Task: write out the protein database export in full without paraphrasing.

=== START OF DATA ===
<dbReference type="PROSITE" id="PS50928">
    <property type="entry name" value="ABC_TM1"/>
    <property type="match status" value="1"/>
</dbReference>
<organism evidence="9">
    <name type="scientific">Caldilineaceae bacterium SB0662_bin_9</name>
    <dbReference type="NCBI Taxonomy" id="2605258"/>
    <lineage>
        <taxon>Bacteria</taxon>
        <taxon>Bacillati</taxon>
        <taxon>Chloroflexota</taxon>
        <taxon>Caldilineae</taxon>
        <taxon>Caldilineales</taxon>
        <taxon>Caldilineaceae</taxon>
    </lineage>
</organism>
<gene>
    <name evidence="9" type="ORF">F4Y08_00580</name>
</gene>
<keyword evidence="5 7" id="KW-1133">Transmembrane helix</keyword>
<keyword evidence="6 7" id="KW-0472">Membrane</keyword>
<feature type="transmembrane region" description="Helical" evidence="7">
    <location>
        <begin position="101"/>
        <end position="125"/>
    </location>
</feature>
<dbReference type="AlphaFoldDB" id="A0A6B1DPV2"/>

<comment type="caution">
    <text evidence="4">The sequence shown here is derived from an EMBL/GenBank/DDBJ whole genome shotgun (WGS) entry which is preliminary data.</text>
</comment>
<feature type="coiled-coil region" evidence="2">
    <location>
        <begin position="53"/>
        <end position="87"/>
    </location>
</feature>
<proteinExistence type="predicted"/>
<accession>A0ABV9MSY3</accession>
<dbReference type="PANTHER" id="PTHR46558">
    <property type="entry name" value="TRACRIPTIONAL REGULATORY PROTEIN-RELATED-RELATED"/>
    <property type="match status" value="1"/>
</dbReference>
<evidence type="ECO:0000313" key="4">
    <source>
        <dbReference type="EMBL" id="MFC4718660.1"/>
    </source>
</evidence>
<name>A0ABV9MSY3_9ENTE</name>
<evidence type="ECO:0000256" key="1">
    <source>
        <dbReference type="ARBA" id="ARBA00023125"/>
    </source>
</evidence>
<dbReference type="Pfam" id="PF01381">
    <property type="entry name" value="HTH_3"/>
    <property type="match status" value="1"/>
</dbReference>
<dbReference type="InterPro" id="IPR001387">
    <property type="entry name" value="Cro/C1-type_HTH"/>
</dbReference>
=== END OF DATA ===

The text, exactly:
<dbReference type="PROSITE" id="PS50928">
    <property type="entry name" value="ABC_TM1"/>
    <property type="match status" value="1"/>
</dbReference>
<organism evidence="9">
    <name type="scientific">Caldilineaceae bacterium SB0662_bin_9</name>
    <dbReference type="NCBI Taxonomy" id="2605258"/>
    <lineage>
        <taxon>Bacteria</taxon>
        <taxon>Bacillati</taxon>
        <taxon>Chloroflexota</taxon>
        <taxon>Caldilineae</taxon>
        <taxon>Caldilineales</taxon>
        <taxon>Caldilineaceae</taxon>
    </lineage>
</organism>
<gene>
    <name evidence="9" type="ORF">F4Y08_00580</name>
</gene>
<keyword evidence="5 7" id="KW-1133">Transmembrane helix</keyword>
<keyword evidence="6 7" id="KW-0472">Membrane</keyword>
<feature type="transmembrane region" description="Helical" evidence="7">
    <location>
        <begin position="101"/>
        <end position="125"/>
    </location>
</feature>
<dbReference type="AlphaFoldDB" id="A0A6B1DPV2"/>

<comment type="caution">
    <text evidence="4">The sequence shown here is derived from an EMBL/GenBank/DDBJ whole genome shotgun (WGS) entry which is preliminary data.</text>
</comment>
<feature type="coiled-coil region" evidence="2">
    <location>
        <begin position="53"/>
        <end position="87"/>
    </location>
</feature>
<proteinExistence type="predicted"/>
<accession>A0ABV9MSY3</accession>
<dbReference type="PANTHER" id="PTHR46558">
    <property type="entry name" value="TRACRIPTIONAL REGULATORY PROTEIN-RELATED-RELATED"/>
    <property type="match status" value="1"/>
</dbReference>
<evidence type="ECO:0000313" key="4">
    <source>
        <dbReference type="EMBL" id="MFC4718660.1"/>
    </source>
</evidence>
<name>A0ABV9MSY3_9ENTE</name>
<evidence type="ECO:0000256" key="1">
    <source>
        <dbReference type="ARBA" id="ARBA00023125"/>
    </source>
</evidence>
<dbReference type="Pfam" id="PF01381">
    <property type="entry name" value="HTH_3"/>
    <property type="match status" value="1"/>
</dbReference>
<dbReference type="InterPro" id="IPR001387">
    <property type="entry name" value="Cro/C1-type_HTH"/>
</dbReference>